NEW MEMORIAL: Sergeant Mason Robinson, left, and Nelson RSA president Barry Pont stand next to a concrete sandbag installation which is part of the landscaping for the WW1 commemorative statue in Marsden Valley cemetery. Photo: Jessie Johnston.

WW1 statue to be unveiled at Marsden cemetery


A new WW1 memorial will be unveiled this weekend at Marsden Valley cemetery, recognising the sacrifices made by local soldiers during the Great War.

The idea was hatched around two years ago after Nelson’s Mason Robinson, a sergeant in the Royal New Zealand Airforce, was present when Helen Clark unveiled a statue of a WW1 soldier in Sydney.

“The next time I came back to Nelson and played a Last Post, I looked around and thought, our soldiers haven’t got much recognition for all the efforts that they’ve put in, I think we should do something along the lines of a war memorial,” says Mason.

Since then he has led the project on behalf of the Nelson Returned Services Association. A statue was completed by Oamaru artist Don Patterson in June last year and depicts a WW1 soldier resting on arms reversed.

“The position he’s taking is one of being absolutely buggered, the expression on his face depicts a hard day out in the field, it’s really one of genuine bewilderment at what’s just happened in battle,” says Mason.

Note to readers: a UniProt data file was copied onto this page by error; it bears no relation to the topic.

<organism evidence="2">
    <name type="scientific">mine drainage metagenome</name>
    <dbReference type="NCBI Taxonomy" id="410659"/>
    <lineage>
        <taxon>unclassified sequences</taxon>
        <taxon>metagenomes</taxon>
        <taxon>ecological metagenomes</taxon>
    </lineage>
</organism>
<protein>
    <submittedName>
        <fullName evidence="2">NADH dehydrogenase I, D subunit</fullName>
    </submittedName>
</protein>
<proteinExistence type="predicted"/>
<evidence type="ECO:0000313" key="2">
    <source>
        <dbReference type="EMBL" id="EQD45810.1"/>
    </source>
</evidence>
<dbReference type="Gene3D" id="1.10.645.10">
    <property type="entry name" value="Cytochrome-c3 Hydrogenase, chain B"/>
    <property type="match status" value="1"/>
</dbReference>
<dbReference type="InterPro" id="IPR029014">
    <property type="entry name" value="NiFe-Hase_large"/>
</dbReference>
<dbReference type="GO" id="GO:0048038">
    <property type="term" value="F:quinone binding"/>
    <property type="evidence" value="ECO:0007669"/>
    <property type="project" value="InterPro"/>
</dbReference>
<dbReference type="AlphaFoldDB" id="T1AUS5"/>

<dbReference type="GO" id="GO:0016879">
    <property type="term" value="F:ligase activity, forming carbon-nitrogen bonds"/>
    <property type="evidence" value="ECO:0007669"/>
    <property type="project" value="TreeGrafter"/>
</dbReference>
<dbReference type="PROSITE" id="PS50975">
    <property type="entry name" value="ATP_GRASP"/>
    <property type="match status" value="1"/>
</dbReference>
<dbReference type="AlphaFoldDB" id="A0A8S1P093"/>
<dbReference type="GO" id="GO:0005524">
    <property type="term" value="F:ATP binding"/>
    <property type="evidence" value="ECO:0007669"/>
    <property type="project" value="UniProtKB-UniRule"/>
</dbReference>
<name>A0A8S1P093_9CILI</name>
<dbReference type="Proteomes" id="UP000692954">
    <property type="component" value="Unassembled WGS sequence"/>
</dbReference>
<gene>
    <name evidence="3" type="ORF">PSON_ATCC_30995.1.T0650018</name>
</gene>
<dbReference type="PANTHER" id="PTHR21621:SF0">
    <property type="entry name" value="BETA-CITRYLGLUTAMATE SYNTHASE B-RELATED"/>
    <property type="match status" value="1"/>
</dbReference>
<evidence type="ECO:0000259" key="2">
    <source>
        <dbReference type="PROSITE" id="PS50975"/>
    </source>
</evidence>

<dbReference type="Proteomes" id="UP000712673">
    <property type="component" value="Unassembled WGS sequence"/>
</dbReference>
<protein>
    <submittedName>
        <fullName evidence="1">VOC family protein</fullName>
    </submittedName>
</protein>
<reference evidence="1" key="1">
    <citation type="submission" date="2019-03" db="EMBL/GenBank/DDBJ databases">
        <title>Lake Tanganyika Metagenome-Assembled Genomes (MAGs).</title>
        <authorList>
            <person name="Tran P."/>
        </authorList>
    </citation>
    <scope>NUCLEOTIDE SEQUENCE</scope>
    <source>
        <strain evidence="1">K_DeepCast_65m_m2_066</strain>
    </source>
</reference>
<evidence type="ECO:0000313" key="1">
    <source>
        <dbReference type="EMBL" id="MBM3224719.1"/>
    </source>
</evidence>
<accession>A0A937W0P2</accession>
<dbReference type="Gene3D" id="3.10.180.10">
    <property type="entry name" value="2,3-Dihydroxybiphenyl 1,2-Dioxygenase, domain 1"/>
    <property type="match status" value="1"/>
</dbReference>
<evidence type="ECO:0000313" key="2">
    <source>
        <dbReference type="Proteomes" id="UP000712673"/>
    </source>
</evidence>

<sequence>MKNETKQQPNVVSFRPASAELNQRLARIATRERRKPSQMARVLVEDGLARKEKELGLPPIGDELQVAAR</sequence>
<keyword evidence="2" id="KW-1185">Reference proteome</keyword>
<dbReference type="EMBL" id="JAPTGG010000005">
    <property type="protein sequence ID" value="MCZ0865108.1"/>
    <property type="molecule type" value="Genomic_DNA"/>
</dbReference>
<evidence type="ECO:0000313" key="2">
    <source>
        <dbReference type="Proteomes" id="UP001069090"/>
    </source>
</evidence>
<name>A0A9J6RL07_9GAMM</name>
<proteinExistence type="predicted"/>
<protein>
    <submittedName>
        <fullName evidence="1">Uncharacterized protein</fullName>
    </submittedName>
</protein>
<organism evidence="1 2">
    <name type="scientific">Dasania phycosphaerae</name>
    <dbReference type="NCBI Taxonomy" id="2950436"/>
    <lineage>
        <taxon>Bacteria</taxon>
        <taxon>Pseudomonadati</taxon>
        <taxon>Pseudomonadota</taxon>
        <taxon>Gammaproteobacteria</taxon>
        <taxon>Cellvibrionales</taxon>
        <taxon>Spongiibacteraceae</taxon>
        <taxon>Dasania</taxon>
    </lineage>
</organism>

Nelson City Council contributed $20,000 towards the statue, while Lottery provided Nelson RSA with a grant of $30,000, however, when it came time to find a place for the statue to rest, Mason saw there was a lot of work left to do to create the war memorial.

“I looked around and thought, you can’t put this statue in the current surrounds, so we had to bring them up to a respectful level that our soldiers deserve,” says Mason.

The construction of the war memorial has been undertaken by New Zealand Army engineers from Burnham military camp and is based on a WW1 bunker.

The memorial will be unveiled on Saturday, April 15, exactly 100 years after prominent Nelsonian, John Herbert Cock was killed in action while serving in the Royal Flying Corp.

“The biggest impact on me has been the amount of buy in from the community and how much people have contributed, donated and supported it, it needs a lot of organising but it’s meant a lot of satisfaction in pulling it all together,” says Mason.

Beginning at 11am, the Minister of Veterans Affairs, David Bennett, will unveil the statue and inspect a troop of local cadets and New Zealand Defence Force, there will be a fly over by the Royal New Zealand Air Force display team.

The public are welcome to attend the unveiling, although it is asked that people be at the cemetery no later than 10:30am to park their vehicles as the gates will be closed from this time.